Hence, it is just that the principals will be responsible for their actions, since they are exercising full control over them. Interest of Justice There were times when the courts specifically stated that lifting is for prevention of injustice.67 For example, in Re a Company,68 it was held that "the court will use its power to pierce the corporate veil if it is necessary to achieve justice."69 However, since Adams,70 courts are not free to displaced limited liability principle jus because it is in the interest of justice.71 It is recommended that this is the situation because courts are not ready to disregard limited liability unless there is very clear evidence of injustice. Besides, it might be that courts are now more concerned about the economy. What it wishes to achieve is to provide the public with a sense of certainty that limited liability will not simply be displaced. If this is successful, there will have more members from the public that are willing to invest by taking comfort that they will enjoy limited liability. Lastly, the courts had allowed Adams to survive in order to prevent the 'floodgates' of litigation. If courts had shown willingness to lift the veil of incorporation, there will have inculpable, unmeritous cases coming before the courts claiming to lift the veil. Thus, it is submitted that in order to prevent this, courts decided to take the stricter approach. Other Legal responses Other than legal responses discuss above, courts are also more reluctant to lift corporate veil when numbers of shareholders in a company increases.72 It is recommended that the smaller the number of shareholders, the higher the chance that a company is acting as a 'puppet' for the members. To lift the veil of a public company is also much more difficult than lifting the veil of a private company.73 This can be justified by economic explanations of limited liability. ...read more.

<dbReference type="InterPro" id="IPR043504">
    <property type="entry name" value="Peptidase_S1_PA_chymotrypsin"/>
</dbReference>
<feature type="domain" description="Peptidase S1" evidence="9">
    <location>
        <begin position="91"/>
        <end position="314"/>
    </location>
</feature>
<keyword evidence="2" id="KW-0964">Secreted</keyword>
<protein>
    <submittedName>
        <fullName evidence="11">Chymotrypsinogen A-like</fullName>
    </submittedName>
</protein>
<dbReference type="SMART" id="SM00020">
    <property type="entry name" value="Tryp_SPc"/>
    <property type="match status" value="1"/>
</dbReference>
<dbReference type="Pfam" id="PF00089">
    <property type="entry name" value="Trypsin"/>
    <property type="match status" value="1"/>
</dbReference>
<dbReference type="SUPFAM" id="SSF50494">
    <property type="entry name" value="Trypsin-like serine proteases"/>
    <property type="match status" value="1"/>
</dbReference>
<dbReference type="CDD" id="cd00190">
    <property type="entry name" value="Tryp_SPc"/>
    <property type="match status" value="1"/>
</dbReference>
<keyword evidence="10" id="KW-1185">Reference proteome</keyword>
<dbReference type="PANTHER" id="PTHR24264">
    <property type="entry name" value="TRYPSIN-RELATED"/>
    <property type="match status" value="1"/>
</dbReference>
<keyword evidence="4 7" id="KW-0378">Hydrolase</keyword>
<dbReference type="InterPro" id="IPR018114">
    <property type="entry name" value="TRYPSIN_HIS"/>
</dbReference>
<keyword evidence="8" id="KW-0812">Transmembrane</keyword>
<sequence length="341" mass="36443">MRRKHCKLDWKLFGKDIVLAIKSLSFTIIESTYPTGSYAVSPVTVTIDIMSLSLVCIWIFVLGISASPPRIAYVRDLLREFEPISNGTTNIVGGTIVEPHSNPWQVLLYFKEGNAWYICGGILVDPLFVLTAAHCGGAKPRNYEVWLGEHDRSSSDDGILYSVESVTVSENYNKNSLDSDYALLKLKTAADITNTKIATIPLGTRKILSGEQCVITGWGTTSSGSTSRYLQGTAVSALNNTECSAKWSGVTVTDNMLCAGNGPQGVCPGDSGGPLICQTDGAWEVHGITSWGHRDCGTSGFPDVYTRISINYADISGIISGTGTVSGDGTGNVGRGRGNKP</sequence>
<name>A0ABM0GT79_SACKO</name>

per Lord Denning at pg. 238. " Even so, I am quite clear that they were just the puppets of Dr. Wallersteiner. He controlled their every movement. Each danced to his bidding...Transformed into legal language, they were his agents to do as he commanded. He was the principal behind them. I am of the opinion that the court should pull aside the corporate veil...." 67 There is no obvious pattern on when the courts will lift the veil of incorporation. All the courts were trying to do was to achieve justice in every case. Hence, it is suggested that one should not even start categorising circumstances when the veil will be lifted. This is because as a result of analysis, categories proposed as the reason for lifting can be cleanly fall into one category- the interest of justice. 68 [1985] BCLC 333. 69Ibid. 337- 338. 70 Adams v Cape Industries Plc [1990] Ch. 433. 71 Ibid. 536, "the court is not free to disregard the principle of Salomon v A Salomon and Co Ltd merely because it considers that justice so requires." 72 Charles Mitchell, "Lifting the Corporate Veil: An Empirical Study" (1999) 3 CFILR 15. 73 Ibid. 74 H. Hansmann and R. Kraakman, "Towards Unlimited Shareholder Liability for Corporate Torts" (1991) 100 Yale LJ 1879. 75 Charles Mitchell, "Lifting the Corporate Veil: An Empirical Study" (1999) 3 CFILR 15. 76 [1972] WAR 204. In this case, court had refused to pierce veil merely because a parent company had control over its subsidiary 77 Charles Mitchell, "Lifting the Corporate Veil: An Empirical Study" (1999) 3 CFILR 15. 78 [1989] 1 NZ 297. 79 Adams v Cape Industries Plc. [1990] Ch. 433. 80 H. Hansmann and R. Kraakman, "The Essential Role of Organizational Law" (2000) 110 Yale L.J. 387. 81 509 F. 2d 859 (1975). 82 Smith, Stone and Knight Ltd v Birmingham Corporation. [1939] 4 All E.R. 116. 83 EWHC 233 (qb). 84Salomon v A Salomon and Co Ltd [1897] A.C. 22. 4 ...read more.